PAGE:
Blog: What happened at Open Banking Expo UK?

Ellie Duncan,
05 Nov 2021

Open Banking in the UK is an industry built on partnerships and collaborations – that was truly in evidence at the Open Banking Expo UK Confex in London yesterday (4 November), where banks, fintechs and organisations that thrive on working together, finally came together in person for the first time in two years.

The anticipation was palpable as delegates streamed into the Business Design Centre and took their places for headline event partner Token CEO Todd Clyde’s opening remarks. He set the scene for what was to be a packed agenda of panel debates, fireside chats, keynotes and exclusive announcements and launches across four stages.

The future of Open Banking payments was the talk of the Confex, given that the January 2022 deadline set by the Competition and Markets Authority for implementing sweeping through variable recurring payments (VRPs) is looming.

The first panel debate of the day, which took place on the main stage, saw panellists Helen Bierton, chief banking officer at Starling Bank, Sujata Bhatia, chief operating officer at Monzo, RBS Group head of open banking Dan Globerson, Philip Mind, principle, financial services at UK Finance and Innovate Finance’s ecosystem director Parveen Dhanda discuss the potential for VRPs.

Bierton emphasised the need to have the right use cases for the right reason so that they can engage customers. For Bhatia, it was important that Open Banking changes the way vulnerable customers are identified and helped. Globerson highlighted the need for compelling propositions to ensure that consumers and businesses feel comfortable sharing data.

Then, it was the turn of Marion King, director of payments at NatWest Group, to deliver her keynote address on the future of payments. She painted a picture of the year 2030, in which 80% of consumers use digital ID, banks have modern payment architecture, fraud is managed by a national regulatory framework, bank branches are digital financial support centres and cross-border payments are “as easy as sending an email”.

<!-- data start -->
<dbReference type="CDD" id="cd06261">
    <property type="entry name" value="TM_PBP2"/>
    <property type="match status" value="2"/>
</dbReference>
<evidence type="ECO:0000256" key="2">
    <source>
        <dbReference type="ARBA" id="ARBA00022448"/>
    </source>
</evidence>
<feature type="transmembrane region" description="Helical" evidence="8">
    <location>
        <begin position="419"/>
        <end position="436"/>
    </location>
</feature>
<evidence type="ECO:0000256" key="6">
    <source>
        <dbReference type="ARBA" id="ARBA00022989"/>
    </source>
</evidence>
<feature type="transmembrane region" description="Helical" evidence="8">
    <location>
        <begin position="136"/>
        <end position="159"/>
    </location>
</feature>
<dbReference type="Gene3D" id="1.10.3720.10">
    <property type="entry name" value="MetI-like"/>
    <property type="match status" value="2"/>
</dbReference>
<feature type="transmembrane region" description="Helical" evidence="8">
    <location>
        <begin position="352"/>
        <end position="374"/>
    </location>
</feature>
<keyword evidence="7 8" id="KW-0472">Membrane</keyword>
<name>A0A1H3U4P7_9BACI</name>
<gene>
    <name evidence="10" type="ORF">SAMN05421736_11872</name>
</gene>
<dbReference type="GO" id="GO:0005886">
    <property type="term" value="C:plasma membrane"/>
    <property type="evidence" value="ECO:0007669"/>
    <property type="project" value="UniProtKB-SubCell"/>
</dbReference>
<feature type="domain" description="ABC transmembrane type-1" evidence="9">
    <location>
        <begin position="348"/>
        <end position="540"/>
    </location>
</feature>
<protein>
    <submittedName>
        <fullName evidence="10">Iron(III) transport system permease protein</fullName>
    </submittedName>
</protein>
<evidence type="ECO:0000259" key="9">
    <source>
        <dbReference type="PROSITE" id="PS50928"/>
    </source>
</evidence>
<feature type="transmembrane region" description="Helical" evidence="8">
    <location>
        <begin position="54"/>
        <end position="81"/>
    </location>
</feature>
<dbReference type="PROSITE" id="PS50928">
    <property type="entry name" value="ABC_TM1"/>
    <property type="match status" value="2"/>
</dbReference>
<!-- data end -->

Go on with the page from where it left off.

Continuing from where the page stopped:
In his fireside chat with me on the main stage, Aiia chief revenue officer Jozef Klaassen revealed that Danske Bank UK has partnered with the European Open Banking platform that was acquired by Mastercard earlier in the year. The collaboration marks Aiia’s entry in the UK market – a key part of its 2022 expansion plans.

I also caught up with David Thompson, head of digital channels at Danske Bank UK, about the new partnership and what it means for the two companies later on in the day.

As I conducted a number of video interviews with speakers and attendees throughout the day, the same themes kept cropping up – the enduring benefits of collaboration, why payments will continue to be the big story of 2022 and an ecosystem that demonstrated its ability to innovate even during the pandemic. There were also practical suggestions to ensure that the momentum and ideas that emerged are converted into actionable steps long after the event.

By the time that newly-appointed Open Banking Implementation Entity trustee Charlotte Crosswell took to the stage to close the Confex, the overwhelming feeling was of an industry back where it belongs. Until next year…